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Gunnerkrigg Court, Vol. 1: Orientation Hardcover – July 28, 2009

4.6 out of 5 stars 51 customer reviews

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Hardcover, July 28, 2009
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Editorial Reviews

From Publishers Weekly

Starred Review. This first on-paper collection of a comic that's won several Web Cartoonists' Choice Awards reads like a British boarding school version of Lost, in which each semiexplanation of one mystery leads to a new, larger one. The titular school looks more like a vast modern factory, while across the adjacent, forbidding Annan Waters is Gillitie Wood, home of fairies, gods, ghosts and sentient shadows. In her first school year, Antinomy Carver discovers that the two realms aren't absolutely separate; her little stuffed doggie, for example, soon houses a grouchy but rather protective demon, while the robot she builds out of spare parts lying around the school crosses the Water and comes back with a living wooden arm. Grownups are of little help to the young protagonists, but Antinomy faces difficulties with courage and self-possessed good manners. She and her friend Kat respond appropriately to each fresh bit of weirdness, sometimes taking part in sci-fi space adventures, sometimes coping with the loss of a friend who's changing into a bird. Siddell's stylized manga-like art suggests energy struggling against determined restraint. The result is uncanny, perplexing and oddly compelling. (Dec.)
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From Booklist

*Starred Review* The first 14 chapters of Siddell’s popular webcomic are collected here in an alluring hardcover. The premise, best described as science-fantasy, involves a young girl named Antimony plopped into a strange boarding-school/industrial-complex, which, like the reader, she knows nothing about. Discrete chapters (some of which fast-forward the general story arc while others flit off on whimsical digressions) all feature varying levels of jaw-dropping peculiarity, devilish bursts of humor, and sublime creativity that lurk at the ends of the school’s myriad corridors. The darkly hued artwork is deceptively simplistic and displays a flair for the crucial details of setting and atmosphere; Siddell’s knack for setting enigmatic scenes that take pages to become clear lifts the experience from merely intriguing to simply spellbinding. Yes, there are dull echoes of most boarding-school fantasy (including that Potter one), plumbing the depths of abandonment, burgeoning friendship, and ultimate belonging, and dedicated readers can follow along online for free; but Siddell’s one-man show of weirdly inventive one-upmanship is too good to pass up. That it’s both appropriate and appealing for a wide age range, boys and girls, seals the deal. Oh, and Neil Gaiman’s a huge fan. There’s no reason to think his massive audience wouldn’t also be. Grades 6-12. --Ian Chipman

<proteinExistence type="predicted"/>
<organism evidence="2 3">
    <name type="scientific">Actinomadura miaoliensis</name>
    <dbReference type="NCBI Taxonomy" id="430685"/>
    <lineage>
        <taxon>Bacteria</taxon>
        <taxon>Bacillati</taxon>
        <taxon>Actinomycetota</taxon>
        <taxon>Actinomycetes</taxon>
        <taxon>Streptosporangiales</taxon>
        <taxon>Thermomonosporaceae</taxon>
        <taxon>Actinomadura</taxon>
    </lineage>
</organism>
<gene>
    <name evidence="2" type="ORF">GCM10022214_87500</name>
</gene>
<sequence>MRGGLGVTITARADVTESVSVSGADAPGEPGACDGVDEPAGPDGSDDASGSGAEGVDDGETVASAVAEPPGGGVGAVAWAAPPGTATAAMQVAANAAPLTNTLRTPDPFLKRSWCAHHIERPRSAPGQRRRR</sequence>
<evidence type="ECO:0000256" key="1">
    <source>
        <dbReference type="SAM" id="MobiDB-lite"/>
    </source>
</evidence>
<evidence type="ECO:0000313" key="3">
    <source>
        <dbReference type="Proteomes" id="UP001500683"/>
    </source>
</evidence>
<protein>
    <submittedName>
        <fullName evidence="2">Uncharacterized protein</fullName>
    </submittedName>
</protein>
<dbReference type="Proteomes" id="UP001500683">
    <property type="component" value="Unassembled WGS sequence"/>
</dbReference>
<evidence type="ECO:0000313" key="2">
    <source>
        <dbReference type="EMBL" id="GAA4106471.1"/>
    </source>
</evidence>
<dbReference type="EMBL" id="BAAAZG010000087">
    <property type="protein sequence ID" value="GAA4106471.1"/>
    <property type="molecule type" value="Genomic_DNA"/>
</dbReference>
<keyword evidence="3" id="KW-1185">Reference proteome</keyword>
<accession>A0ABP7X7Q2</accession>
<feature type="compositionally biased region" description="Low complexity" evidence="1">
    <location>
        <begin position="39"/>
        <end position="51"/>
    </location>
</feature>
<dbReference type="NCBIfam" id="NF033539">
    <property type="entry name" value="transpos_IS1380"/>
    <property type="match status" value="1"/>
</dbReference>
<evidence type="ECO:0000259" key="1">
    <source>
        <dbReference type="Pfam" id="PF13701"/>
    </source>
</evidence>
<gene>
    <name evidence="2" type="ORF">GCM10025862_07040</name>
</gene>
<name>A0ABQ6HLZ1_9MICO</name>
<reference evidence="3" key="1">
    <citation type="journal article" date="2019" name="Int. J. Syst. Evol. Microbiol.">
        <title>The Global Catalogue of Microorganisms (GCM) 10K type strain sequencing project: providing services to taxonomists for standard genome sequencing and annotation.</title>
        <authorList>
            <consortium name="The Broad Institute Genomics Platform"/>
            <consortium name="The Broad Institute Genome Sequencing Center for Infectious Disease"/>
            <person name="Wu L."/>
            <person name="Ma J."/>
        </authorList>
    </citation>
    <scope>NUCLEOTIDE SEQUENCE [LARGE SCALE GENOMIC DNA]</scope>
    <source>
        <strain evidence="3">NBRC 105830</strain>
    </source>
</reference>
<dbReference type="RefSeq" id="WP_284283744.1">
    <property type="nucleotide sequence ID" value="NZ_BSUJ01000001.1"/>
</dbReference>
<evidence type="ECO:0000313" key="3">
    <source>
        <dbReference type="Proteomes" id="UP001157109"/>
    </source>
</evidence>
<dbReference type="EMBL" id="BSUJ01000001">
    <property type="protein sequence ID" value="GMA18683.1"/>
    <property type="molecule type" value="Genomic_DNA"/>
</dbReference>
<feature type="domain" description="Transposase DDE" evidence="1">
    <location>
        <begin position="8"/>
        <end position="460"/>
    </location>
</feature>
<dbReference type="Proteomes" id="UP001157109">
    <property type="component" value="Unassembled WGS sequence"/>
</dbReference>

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Product Details

  • Age Range: 9 and up
  • Grade Level: 2 and up
  • Hardcover: 296 pages
  • Publisher: Archaia Sudios Press; 1st edition (July 28, 2009)
  • Language: English
  • ISBN-10: 1932386343
  • ISBN-13: 978-1932386349
  • Product Dimensions: 6.8 x 0.8 x 10.5 inches
  • Shipping Weight: 1.6 pounds
  • Average Customer Review: 4.6 out of 5 stars  See all reviews (51 customer reviews)
  • Amazon Best Sellers Rank: #830,492 in Books (See Top 100 in Books)

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Top Customer Reviews

Gunnerkrigg court is, in a word, AWESOME. It is hilarious. At times, it seems to be parody-esque. At others, it seems to be very serious. The main character, Antimony (Annie), is a clever, reserved girl who has just become a student at the truly spectacular Gunnerkrigg court. It is a tale of all the truly bizarre things she encounters there--shadow creatures, robots, minotaurs, ghosts, dragon-slaying teachers, visual reality rooms... The art is original and gorgeous, and I can't wait for the second book to be finished-- I want to know what happens next in Annie's life!
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Why yes, this is a web comic artist that has printed his collected strips into a printed format. However, it is very much worth owning this volume. The art starts out odd and a bit rough but the story never falters. The setting is dark and very fantastic. The protagonist starts out a bit too cold if you ask me but the reasons for this are well explained and worth overlooking at the beginning just so one can find out what is going on at this strange boarding school.